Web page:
By Chaz Lipp

Halfway through the black comedy The Details, I was convinced I didn’t like it. The characters seemed nearly uniformly unlikable, always making terrible, unscrupulous decisions. But then something happened. This tangled web of relationships, orchestrated by writer-director Jacob Aaron Estes, is a complicated one, and I found myself dying to know how it would all be resolved. Any adventurous viewer willing to take a chance on a new direct-to-video feature (especially if you have a taste for darkly humorous nastiness like Peter Berg’s cult classic Very Bad Things) would do well to check out The Details.

If the promise of watching ethically-challenged characters ruin their lives isn’t quite enough, consider the cast. I’ll just throw out the names, letting them linger for your consideration: Tobey Maguire, Elizabeth Banks, Ray Liotta, Kerry Washington, Dennis Haysbert, and Laura Linney. That’s a lot of talent and luckily Estes gives them each something to sink their teeth into. Maguire and Banks play married couple Jeff and Nealy Lang, celebrating ten years of apparently simply tolerating each other. Theirs has become a sexless, unhappy union, complicated by Jeff’s recent all-consuming obsession with preventing raccoons from destroying their newly sodded lawn.

The lack of intimacy leads Jeff astray, first seeking advice from Peter’s (Liotta) wife, Rebecca (Washington), but ending up becoming something far more personal. Peter learns of the dalliance and wants Jeff to fess up to his own wife as well. After all, is it fair that he and Rebecca’s marriage has been destroyed by infidelity, while Jeff can carry on with his wife Nealy being none the wiser? Liotta mines deep emotional terrain in an outstanding portrayal of a deeply principled man whose sense of justice is far more complex than Jeff’s.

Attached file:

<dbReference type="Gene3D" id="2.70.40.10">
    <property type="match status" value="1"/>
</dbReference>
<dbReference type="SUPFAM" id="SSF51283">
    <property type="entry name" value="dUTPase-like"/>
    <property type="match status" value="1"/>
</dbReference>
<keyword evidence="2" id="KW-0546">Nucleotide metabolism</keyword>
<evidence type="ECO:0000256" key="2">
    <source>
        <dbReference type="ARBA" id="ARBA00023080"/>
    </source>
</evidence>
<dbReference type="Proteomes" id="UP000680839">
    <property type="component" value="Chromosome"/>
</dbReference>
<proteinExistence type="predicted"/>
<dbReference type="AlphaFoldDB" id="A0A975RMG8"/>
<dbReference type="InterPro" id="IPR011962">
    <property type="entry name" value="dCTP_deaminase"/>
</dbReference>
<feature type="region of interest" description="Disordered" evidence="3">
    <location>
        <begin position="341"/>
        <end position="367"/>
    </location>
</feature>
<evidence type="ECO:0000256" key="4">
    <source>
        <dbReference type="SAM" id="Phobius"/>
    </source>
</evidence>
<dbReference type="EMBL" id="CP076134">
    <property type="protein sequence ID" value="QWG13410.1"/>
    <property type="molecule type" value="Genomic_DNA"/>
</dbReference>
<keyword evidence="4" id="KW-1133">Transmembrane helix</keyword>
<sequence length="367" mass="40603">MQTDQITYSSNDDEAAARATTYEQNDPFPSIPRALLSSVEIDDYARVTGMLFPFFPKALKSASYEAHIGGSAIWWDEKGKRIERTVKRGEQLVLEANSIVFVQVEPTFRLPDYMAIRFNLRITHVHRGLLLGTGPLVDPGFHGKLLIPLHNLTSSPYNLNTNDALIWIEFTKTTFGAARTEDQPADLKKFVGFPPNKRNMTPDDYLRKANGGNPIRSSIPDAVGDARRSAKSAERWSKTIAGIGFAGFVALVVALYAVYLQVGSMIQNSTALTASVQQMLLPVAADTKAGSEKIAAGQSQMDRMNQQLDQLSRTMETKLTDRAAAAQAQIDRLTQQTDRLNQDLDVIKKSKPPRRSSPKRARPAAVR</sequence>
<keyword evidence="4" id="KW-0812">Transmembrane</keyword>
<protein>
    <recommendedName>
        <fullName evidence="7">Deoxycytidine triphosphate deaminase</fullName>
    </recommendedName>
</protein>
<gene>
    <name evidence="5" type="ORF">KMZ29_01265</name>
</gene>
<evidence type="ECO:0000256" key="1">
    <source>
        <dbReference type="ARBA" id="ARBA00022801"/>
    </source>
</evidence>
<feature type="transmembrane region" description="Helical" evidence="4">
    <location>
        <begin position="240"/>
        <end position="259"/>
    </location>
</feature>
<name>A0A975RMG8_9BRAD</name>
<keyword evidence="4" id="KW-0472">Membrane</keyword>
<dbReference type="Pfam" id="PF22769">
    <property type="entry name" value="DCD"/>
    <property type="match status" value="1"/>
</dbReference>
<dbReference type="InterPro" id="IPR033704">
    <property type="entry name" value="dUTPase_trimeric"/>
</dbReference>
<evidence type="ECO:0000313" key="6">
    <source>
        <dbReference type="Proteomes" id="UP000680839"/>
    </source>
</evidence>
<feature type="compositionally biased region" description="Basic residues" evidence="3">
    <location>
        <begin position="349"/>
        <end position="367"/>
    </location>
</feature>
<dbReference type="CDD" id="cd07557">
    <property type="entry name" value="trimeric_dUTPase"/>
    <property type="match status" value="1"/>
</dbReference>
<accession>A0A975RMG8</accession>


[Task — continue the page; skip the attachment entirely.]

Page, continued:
Banks admittedly gets a little shortchanged until all the story threads come together in the third act. Luckily, Laura Linney is given a juicy role as Lila, the cat-loving shut-in who lives next door to the Langs, keeping a close eye on their home improvement plans (which include building an extension on their house that’s deliberately against code). Jeff manages to continue screwing up as he’s drawn into Lila’s life after accidentally poisoning her cat. Linney is sympathetic and oddly likable in a role that could’ve easily devolved into caricature. A shot at personal redemption (at least in Jeff’s eyes) presents itself in the form of sickly Lincoln (Haysbert), a middle school basketball coach.

The fun of The Details is watching director Estes try to keep all the balls in the air in a plot that could’ve easily imploded. To his credit, he mostly does despite a few predictable “twists” and a middle section that becomes a little too lax and meandering. His ensemble cast is more than up to the challenge though. Anyone who likes these actors will almost certainly find something of value here, even if you find yourself hating almost everyone in the film.

The Blu-ray looks and sounds perfect for a lower-budget, dialogue-driven character piece. An ultra-sharp and detailed image is complimented by a 5.1 DTS-HD Master Audio mix that boasts a surprising amount of surround activity. The Danny Elfman-esque score, by tomandandy (Tom Hajdu and Andy Milburn), is well-placed in all channels. Special features are unfortunately limited, but the alternate opening and ending show that Estes and his editor made the right choices for the final cut of this enjoyably twisted tale.

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Chaz Lipp

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